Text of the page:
Ad

Since its release, Ragavan, Nimble Pilferer has been one of the most played cards of the format until today, and the most played creature in the maindeck of Modern decks, being present in Izzet Tempo, Rakdos variants, including Jund and Death's Shadow, and even in Gruul Ponza, with all these decks not needing to make any concessions to play it because they naturally meet the only demand that the albino monkey needs to be good: to have good board interactions and good disruptive elements, so he can stay on the battlefield for as many turns as possible. All of these elements, along with the fact that this creature is one of the format's pillars today, make Ragavan, Nimble Pilferer the most impactful card for Modern in 2021.

Conclusion

That was my review of the top ten cards of 2021 for Modern. I particularly consider that, despite the drastic changes that Modern Horizons II brought, the format is in a stable and diversified moment, with a high amount of viable archetypes, despite having standardized, in a way, how the decks are built. My concern with the format these days is the accessibility, where rising deck prices make the format's barrier to entry much higher, and I don't think we'll have so many reprints in the next two years that it can cover this problem efficiently, as the only reprint set planned (so far) for next year is the new Double Masters. Of course, this new Double Masters could be a great way to lighten the price of some of the format's current Staples, especially the Modern Horizons I and II cards, but given the nature of the Master Set and the way it's designed; Keeping in mind reprints of the most diverse formats and still keeping a healthy draft/sealed scenario, I consider it very unlikely that we will have many, or even any Modern Horizons staples in the set. That said, I believe that the goal of products like Modern Horizons is precisely to create cards designed for eternal formats that can become impactful enough to “rotate” them, creating a way to adapt to the competitive landscape of these formats and, in this sense, Modern's "rotation" this year brought a format that I consider to be in a good shape, and I hope that the 2022 releases brings some exciting stuff, but also helps to keep it healthy. Thanks for reading!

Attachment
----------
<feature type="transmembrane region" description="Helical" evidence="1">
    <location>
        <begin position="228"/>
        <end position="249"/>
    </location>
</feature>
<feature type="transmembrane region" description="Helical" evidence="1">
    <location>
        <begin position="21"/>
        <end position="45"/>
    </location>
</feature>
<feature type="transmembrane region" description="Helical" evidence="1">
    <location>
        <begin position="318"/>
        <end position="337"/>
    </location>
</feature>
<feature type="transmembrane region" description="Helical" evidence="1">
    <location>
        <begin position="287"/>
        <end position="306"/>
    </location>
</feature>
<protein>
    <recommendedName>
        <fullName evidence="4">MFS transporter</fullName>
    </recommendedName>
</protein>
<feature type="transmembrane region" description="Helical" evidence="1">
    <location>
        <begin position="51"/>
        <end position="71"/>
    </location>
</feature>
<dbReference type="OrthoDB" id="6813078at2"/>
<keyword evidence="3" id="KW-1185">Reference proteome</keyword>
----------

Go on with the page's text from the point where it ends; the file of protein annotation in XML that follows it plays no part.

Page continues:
Profile Main Image

Humberto

Writer and translator for Cards Realm. Plays virtually Magic: The Gathering competitive formats. Pauper Masters' Organizer.

Social Facebook brands iconInstagram Brands iconTwitter Brands icon

User profile image

Be the first to comment

Same Author

Magic: Speculating on 2022's releases

Magic: Speculating on 2022's releases

A speculative analysis of the main sets that will be released throughout 2022, and a perso...

Top Ten 2021 Cards for Legacy

Top Ten 2021 Cards for Legacy

Today, I analyze and evaluate 2021's ten most impactful cards for Legacy.

Top Ten 2021 Cards for Pioneer

Top Ten 2021 Cards for Pioneer

In today's article, I analyze the ten cards (or cards cycle) that had the most impact in P...

Top Ten 2021 Cards for Standard

Top Ten 2021 Cards for Standard

In today's article, I analyze the ten cards (or card cycle) from 2021 which I consider to ...

New Management for MTGO: Wizards announces partnership with Daybreak Games

New Management for MTGO: Wizards announces partnership with Daybreak Games

Starting in 2022, Daybreak Games will be on charge of Magic Online's development and publi...

Top 10 2021 Cards for Modern

Top 10 2021 Cards for Modern

In today's article, I present and evaluate the ten most important cards (or cards cycle) f...

More from same author

Most read today articles